Background: Although patterns of return of bowel function (ROBF) following colorectal surgery with enhanced recovery after surgery (ERAS) programmes have been well delineated, regular morphine use is uncommon. This study describes the patterns of post-operative nausea and vomiting (PONV) and ROBF in this context. Method: Patients undergoing elective major colorectal surgery on an ERAS programme over 1 year were included. Patient details, intra-operative course, post-operative management, outcomes and complications were collected retrospectively from clinical records. Statistical analysis was performed using Stata version 12. Results: A total of 136/142 (96%) patients received morphine for post-operative analgesia. Most (112/142, 79%) experienced either no vomiting (87/142, 61%) or small amounts (25/142, 18%). On average, patients without an ileostomy passed flatus and opened their bowels after 2.4 and 4.3 days, those with an ileostomy taking 1.5 and 2.1 days. Vomiting was not related to ROBF (P = 0.370) or overall complications; wound complications (odds ratio (OR) = 8.1, 95% confidence interval (CI): 2.0-32.5), electrolyte abnormalities (OR = 2.9, 95% CI: 1.2-7.1) and length of stay (hazard ratio = 1.3, 95% CI: 1.2-1.5) were related. Conclusion: Most patients do not experience PONV in this context. ROBF is predictable without prolonged delays. This information could be used to allow confident early discharge and identify patients whose deviation from normal may indicate complications.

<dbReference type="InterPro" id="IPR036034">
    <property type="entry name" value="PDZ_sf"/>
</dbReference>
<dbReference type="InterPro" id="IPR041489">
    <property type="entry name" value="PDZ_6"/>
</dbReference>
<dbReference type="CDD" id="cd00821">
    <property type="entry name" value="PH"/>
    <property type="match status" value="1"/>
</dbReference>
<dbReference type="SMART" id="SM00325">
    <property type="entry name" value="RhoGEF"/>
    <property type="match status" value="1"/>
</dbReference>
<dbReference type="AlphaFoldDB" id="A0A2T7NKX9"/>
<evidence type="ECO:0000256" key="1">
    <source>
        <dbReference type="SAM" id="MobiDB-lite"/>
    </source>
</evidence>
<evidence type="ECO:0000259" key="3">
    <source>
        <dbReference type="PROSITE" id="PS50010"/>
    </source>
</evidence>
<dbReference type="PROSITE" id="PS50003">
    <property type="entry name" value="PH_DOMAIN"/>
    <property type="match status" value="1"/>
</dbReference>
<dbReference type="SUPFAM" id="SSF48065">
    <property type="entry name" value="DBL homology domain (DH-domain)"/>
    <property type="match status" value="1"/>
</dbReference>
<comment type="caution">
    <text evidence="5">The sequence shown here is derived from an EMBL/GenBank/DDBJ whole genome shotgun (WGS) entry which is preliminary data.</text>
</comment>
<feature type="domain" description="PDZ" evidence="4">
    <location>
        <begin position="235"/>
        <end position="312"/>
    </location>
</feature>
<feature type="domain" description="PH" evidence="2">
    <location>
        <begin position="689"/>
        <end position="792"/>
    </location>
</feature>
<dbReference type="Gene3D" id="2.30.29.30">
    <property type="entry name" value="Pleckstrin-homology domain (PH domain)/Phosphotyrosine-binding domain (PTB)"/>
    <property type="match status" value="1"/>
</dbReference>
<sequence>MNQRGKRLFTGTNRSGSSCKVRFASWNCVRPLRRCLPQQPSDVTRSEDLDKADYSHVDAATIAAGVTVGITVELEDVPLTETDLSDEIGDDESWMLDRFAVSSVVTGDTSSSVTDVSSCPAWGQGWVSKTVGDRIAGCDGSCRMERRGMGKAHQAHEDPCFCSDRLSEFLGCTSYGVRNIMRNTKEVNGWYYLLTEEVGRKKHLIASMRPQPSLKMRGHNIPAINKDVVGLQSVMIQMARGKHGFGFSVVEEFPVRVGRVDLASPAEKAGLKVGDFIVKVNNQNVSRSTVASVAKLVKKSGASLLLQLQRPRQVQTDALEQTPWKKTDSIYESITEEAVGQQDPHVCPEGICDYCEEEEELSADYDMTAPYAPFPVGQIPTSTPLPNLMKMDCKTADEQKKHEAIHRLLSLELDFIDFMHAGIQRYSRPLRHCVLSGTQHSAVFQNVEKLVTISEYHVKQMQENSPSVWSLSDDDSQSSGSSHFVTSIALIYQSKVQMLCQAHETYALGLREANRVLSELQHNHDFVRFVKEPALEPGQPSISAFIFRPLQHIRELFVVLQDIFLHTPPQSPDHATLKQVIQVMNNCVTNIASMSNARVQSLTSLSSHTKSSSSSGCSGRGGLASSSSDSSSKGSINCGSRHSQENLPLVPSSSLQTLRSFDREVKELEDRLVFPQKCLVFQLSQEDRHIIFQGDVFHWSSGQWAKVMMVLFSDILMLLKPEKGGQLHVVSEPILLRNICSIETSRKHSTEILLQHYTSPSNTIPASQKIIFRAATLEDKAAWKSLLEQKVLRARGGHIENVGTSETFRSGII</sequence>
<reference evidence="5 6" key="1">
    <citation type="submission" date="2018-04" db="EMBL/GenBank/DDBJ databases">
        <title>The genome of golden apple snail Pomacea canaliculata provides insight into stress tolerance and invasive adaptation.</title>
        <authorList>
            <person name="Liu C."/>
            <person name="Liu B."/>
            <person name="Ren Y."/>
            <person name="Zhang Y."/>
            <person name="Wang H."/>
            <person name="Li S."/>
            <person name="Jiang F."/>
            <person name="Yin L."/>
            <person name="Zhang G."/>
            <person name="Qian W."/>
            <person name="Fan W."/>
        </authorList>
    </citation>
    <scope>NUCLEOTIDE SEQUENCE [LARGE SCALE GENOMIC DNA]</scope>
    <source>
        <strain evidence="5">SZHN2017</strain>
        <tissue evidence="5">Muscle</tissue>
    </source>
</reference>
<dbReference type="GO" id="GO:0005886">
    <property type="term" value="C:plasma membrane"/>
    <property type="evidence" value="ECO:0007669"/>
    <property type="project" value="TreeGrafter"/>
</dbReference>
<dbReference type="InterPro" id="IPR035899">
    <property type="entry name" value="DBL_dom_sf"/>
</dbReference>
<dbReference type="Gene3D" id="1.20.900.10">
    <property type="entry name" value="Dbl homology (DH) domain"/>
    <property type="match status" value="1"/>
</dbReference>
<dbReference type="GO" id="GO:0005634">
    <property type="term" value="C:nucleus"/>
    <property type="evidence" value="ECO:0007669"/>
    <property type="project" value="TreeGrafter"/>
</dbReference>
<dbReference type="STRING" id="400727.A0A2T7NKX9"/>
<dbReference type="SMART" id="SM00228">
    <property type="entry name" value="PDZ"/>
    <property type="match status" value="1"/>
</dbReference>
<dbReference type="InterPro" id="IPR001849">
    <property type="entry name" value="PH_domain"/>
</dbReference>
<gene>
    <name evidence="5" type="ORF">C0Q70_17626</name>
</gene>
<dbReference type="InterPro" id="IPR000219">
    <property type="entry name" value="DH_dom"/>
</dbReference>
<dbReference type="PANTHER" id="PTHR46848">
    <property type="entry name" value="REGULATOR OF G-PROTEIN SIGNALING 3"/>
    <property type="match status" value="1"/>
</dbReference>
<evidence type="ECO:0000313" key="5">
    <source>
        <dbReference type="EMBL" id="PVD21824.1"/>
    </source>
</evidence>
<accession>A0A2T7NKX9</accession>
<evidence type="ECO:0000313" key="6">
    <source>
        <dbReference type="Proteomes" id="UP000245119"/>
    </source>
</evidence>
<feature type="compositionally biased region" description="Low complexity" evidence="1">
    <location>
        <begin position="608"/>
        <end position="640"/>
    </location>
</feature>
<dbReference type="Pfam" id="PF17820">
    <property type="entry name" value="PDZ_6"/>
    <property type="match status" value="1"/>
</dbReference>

- Colorectal surgery
- Enhanced recovery after surgery
- Gastrointestinal function
- General surgery
- Nausea and vomiting